Santiago: High EIS contributions will burden workers, employers

Klang MP says the money collected under the scheme may snowball into millions over the years and will then sit idle.
KUALA LUMPUR: Klang MP Charles Santiago says the Employment Insurance Scheme (EIS) will eventually end up burdening both workers and employers.
In a statement issued at the Dewan Rakyat today, he said the scheme, managed by the state, required a contribution of 0.5% of monthly wages from both employers and workers.
A worker earning RM2,000 would thus pay RM10, and his employer would contribute the same amount, making it a total of RM20.
“If we multiply this by 6.5 million private sector workers covered by the scheme and further multiply it by twelve months, we will have a grand total of RM1.56 billion.
“It is this money that will be distributed to people who get thrown out of their jobs,” he said.
He then posited a worst-case scenario in which 35,000 retrenched workers in any given year were allowed a RM15,000 compensation package per person.
“This amounts to a total payout of RM525 million, leaving a surplus of RM1.04 billion to be brought forward to the following year.
“The remaining surplus will snowball over the years into a huge fund such as the Human Resources Development Fund (HRDF), Socso and EPF,” he said.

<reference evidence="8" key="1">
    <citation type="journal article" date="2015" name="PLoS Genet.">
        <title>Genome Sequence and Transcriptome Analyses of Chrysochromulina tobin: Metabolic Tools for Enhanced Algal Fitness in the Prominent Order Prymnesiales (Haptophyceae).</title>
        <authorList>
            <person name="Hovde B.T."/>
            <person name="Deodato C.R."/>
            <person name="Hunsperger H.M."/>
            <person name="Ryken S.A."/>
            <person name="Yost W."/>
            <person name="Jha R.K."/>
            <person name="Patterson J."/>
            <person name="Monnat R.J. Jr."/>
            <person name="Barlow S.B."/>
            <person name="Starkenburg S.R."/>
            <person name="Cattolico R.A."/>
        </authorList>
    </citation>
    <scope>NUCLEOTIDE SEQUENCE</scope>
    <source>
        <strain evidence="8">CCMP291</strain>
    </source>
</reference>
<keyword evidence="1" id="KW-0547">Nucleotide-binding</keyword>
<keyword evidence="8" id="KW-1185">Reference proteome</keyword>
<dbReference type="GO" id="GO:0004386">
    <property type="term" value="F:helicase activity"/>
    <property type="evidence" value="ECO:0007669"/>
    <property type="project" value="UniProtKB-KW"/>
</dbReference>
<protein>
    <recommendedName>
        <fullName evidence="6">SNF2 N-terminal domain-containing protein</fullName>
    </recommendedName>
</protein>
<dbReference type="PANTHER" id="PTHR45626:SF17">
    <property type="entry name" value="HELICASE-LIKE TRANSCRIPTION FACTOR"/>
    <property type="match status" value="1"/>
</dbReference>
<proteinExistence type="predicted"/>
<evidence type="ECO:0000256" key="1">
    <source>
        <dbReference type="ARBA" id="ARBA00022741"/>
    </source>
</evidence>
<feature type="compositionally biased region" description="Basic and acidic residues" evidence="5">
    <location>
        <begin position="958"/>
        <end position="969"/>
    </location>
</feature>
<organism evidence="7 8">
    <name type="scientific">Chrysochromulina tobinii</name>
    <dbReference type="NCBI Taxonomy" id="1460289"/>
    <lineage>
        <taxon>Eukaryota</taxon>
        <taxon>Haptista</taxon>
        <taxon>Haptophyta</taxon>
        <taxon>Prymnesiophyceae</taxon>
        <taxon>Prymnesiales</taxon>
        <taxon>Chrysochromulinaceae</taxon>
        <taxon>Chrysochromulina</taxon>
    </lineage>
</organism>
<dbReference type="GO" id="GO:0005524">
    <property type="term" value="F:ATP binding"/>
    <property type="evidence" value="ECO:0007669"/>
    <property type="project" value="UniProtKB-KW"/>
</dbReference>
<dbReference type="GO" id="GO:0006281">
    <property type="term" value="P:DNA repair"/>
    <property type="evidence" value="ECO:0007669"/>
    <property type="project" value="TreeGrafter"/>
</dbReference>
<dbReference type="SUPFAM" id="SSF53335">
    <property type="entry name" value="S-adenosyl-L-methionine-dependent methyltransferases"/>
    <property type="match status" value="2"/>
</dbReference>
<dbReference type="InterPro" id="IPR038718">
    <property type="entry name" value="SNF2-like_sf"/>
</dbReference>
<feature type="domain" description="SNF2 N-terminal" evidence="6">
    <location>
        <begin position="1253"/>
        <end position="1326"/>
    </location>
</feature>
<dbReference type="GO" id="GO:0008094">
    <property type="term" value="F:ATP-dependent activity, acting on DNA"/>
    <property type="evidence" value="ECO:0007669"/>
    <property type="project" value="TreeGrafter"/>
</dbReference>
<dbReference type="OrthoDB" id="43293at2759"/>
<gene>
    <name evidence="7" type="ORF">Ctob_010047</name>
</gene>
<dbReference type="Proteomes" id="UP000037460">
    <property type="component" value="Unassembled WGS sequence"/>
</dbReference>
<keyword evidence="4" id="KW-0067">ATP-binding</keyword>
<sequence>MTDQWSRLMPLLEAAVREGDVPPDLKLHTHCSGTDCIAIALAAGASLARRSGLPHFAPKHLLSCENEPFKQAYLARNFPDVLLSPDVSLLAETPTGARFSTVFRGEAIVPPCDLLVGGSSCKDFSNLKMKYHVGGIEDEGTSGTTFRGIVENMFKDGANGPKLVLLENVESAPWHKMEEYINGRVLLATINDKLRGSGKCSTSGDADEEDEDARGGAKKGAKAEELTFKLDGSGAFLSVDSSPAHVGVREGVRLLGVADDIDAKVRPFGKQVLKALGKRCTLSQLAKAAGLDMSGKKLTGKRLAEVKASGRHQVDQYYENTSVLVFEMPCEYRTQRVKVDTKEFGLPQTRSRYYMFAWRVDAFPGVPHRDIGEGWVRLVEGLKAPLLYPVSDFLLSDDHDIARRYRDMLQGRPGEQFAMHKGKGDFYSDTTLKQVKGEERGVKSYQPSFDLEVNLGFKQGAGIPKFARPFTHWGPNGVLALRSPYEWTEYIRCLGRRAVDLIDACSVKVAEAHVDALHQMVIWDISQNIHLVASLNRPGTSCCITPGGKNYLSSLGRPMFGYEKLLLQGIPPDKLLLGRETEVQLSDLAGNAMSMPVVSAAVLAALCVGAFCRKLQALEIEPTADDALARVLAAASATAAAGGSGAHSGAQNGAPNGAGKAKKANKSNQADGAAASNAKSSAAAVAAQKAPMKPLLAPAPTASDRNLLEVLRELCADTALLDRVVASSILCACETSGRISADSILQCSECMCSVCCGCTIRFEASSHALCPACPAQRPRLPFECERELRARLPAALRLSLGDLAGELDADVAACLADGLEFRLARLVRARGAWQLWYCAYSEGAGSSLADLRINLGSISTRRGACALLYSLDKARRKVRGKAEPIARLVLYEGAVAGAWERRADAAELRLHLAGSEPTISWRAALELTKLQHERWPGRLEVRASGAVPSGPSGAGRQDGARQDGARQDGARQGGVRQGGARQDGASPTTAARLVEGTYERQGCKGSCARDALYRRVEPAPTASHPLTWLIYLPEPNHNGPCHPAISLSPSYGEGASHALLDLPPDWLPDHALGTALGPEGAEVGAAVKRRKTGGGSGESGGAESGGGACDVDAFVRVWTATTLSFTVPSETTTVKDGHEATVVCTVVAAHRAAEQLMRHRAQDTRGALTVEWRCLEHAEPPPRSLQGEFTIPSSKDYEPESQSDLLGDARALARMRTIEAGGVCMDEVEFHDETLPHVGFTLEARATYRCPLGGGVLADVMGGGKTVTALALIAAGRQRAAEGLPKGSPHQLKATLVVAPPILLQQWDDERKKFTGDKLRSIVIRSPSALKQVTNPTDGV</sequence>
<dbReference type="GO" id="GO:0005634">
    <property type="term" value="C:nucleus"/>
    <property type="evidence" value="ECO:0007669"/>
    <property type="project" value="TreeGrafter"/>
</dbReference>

Santiago said questions then arose as to the reasons for collecting such a huge amount of money when the retrenchment payment is only 30% of total collections.
The DAP lawmaker warned that the money would be underutilised and sit idle.
“Why burden workers and employers, especially in the small and medium industries, who are already feeling the sting of stagnant wages, high cost of living and GST, plus payments for Socso and EPF?”
He added that the scheme might lead to workers losing their jobs as higher production costs would make employing foreign and undocumented workers more attractive.
A possible alternative was to have a tripartite arrangement between the government, employers and trade unions, he said.
“A possible alternative strategy in organising the EIS finances would be to use surplus funds that exist in HRDF and Socso more effectively.
“This, together with a RM1 contribution from each worker and payments from employers and the government in the next years could make the scheme highly sustainable in the long run.”
Santiago said with this strategy, the scheme could be implemented by the end of the year as opposed to the planned two years.
“The one-ringgit strategy would contribute about RM19.5 million towards the EIS coffers,” he added.
Santiago said it had been reported that HRDF’s cash surplus in 2014 was RM1.1 billion with RM1.3 billion and RM1.2 billion in the following two years respectively.
“Before jumping to implement its plan, the government must do an impact assessment to see how it affects workers and small and medium industries,” he said.
The EIS acts as a social safety net for workers.
It provides temporary income relief for retrenched workers who have not been paid termination or lay-off benefits.
The government tabled the bill for first reading at the Dewan Rakyat on Aug 1. The lawmakers are expected to debate the bill at this Dewan sitting.
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